South African ruling party wants to downgrade embassy in Israel
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South African ruling party wants to downgrade embassy in Israel

ANC says it intends to demote mission to 'interest office,' a move Israel's envoy in Pretoria says would hurt South Africa's interests

Raphael Ahren is the diplomatic correspondent at The Times of Israel.

A man walks past an election poster of Jacob Zuma's African National Congress (ANC) party in the Soweto township of Johannesburg, South Africa, on Friday, May 9, 2014. (AP/Ben Curtis)
A man walks past an election poster of Jacob Zuma's African National Congress (ANC) party in the Soweto township of Johannesburg, South Africa, on Friday, May 9, 2014. (AP/Ben Curtis)

South Africa’s ruling party this week announced its intention of downgrading its embassy in Israel to an “interest office.”

At a major policy conference in Johannesburg, the African National Congress’s international relations committee decided on a number of recommendations to be adopted as official party policy later this year.

“The commission called for the downgrading of the South African embassy in Israel to send a strong message about Israel’s continued illegal occupation of Palestine and the continued human rights abuses against the peoples of Palestine,” the commission’s chairperson announced Tuesday.

Anti-Israel activists celebrated the move, while Israeli officials shrugged it off as a political policy recommendation that may never actually be implemented by the government.

South African president and African National Congress (ANC)'s president Jacob Zuma delivers a speech during the Party official launch of the Municipal Elections manifesto in Port Elizabeth, South Africa, April 16, 2016. (AFP/Michael Sheehan)
South African president and African National Congress (ANC)’s president Jacob Zuma delivers a speech during the Party official launch of the Municipal Elections manifesto in Port Elizabeth, South Africa, April 16, 2016. (AFP/Michael Sheehan)

“This is a major victory for human rights and for the people of Palestine,” according to a statement issued Wednesday by a regional branch of the ANC.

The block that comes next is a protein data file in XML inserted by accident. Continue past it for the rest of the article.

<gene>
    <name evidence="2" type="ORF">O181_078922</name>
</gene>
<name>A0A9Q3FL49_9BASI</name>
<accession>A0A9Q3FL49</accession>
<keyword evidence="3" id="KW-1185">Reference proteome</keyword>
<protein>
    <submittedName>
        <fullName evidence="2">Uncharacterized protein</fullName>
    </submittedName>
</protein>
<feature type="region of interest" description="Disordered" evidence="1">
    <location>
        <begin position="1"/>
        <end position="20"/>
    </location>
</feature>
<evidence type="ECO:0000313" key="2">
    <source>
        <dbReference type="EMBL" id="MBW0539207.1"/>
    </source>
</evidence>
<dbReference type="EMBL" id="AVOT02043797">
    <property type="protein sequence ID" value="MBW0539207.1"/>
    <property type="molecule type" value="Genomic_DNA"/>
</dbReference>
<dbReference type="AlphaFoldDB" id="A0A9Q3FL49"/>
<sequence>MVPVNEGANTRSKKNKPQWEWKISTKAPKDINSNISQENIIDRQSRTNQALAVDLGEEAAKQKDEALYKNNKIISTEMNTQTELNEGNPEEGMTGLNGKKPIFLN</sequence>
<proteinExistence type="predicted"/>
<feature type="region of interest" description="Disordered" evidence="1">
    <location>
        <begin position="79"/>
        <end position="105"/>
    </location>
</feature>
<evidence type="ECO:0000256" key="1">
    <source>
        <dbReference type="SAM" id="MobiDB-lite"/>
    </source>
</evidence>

“Yesterday’s resolution is the strongest and clearest position taken by the ANC in our history as a governing party… We are under no illusion that Israel and its lobby will attempt to pressure the ANC but this mighty movement will remain steadfast in advancing the interests and solidarity of our people. We warn Israel not to interfere with our local politics, but instead to build a just peace with Palestinians,” it said.

Speaking to The Times of Israel on Thursday, Israel’s ambassador in Pretoria, Arthur Lenk, highlighted the negative side effects such a move would have for South Africa.

“Any decision to downgrade the South African Embassy in Israel would only hurt South Africans and would have absolutely no impact on Israel or the Palestinians,” he said. “Such a decision would limit opportunities for the promotion of South African exports, something that is radically important for economic or socioeconomic transformation.”

Pretoria’s ambassador in Ramat Gan could not be reached for comment.

South African diplomats stationed in Israel often try to downplay anti-Israel moves by the ANC — such as welcoming senior Hamas leaders — by stressing that the party, which is headquartered in Johannesburg, is not the same as the government in Pretoria. However, it should be noted that the ANC commands an absolute majority in the country’s parliament.

Hamas political leader Khaled Mashaal at a rally in Hamas's honor in Cape Town, South Africa, October 21, 2015. (AFP/Rodger Bosch)
Hamas political leader Khaled Mashaal at a rally in Hamas’s honor in Cape Town, South Africa, October 21, 2015. (AFP/Rodger Bosch)

At the ANC’s National Policy Conference, which is held every five years, some 3,000 delegates from party branches all across the country routinely adopt hundreds of resolutions in various areas, including some on the Israeli-Palestinian conflict. The recommendations made in this week’s summit are likely to be ratified at the ANC National Conference in mid-December, during which the party will select a new leader to replace its two-term president, Jacob Zuma.

“On Palestine, the committee reaffirms the ANC’s unwavering and steadfast commitment for the struggle of the people of Palestine,” the chairperson of the international relations panel declared Tuesday. “The committee expresses its disappointment by the Israelis’ lack of commitment towards peace with the Palestinian people. The commission debates the continued illegal occupation of Palestine by Israel, which is at its fiftieth year, and Israel’s non compliance with the international law.”

A “discussion document” published by the committee for this week’s conference calls for the rapid implementation of a two-state solution to solve the Israeli-Palestinian conflict. It goes on to predict that the “Palestinian crisis will be exacerbated” due to the US administration’s recent “pro-Israeli pronouncements.”

Furthermore, the ANC’s international relations committee warned against Israeli efforts to “galvanise support from Africa and elsewhere with a view to undermine the Palestinian cause.”

Prime Minister Benjamin Netanyahu has visited Africa twice in the last 12 months and plans a third visit later this year. The ANC “shall engage progressive forces on the continent on the need to develop a common position and posture in preparation for the upcoming Israeli-Africa Summit scheduled for October 2017 in Togo,” the document stated.

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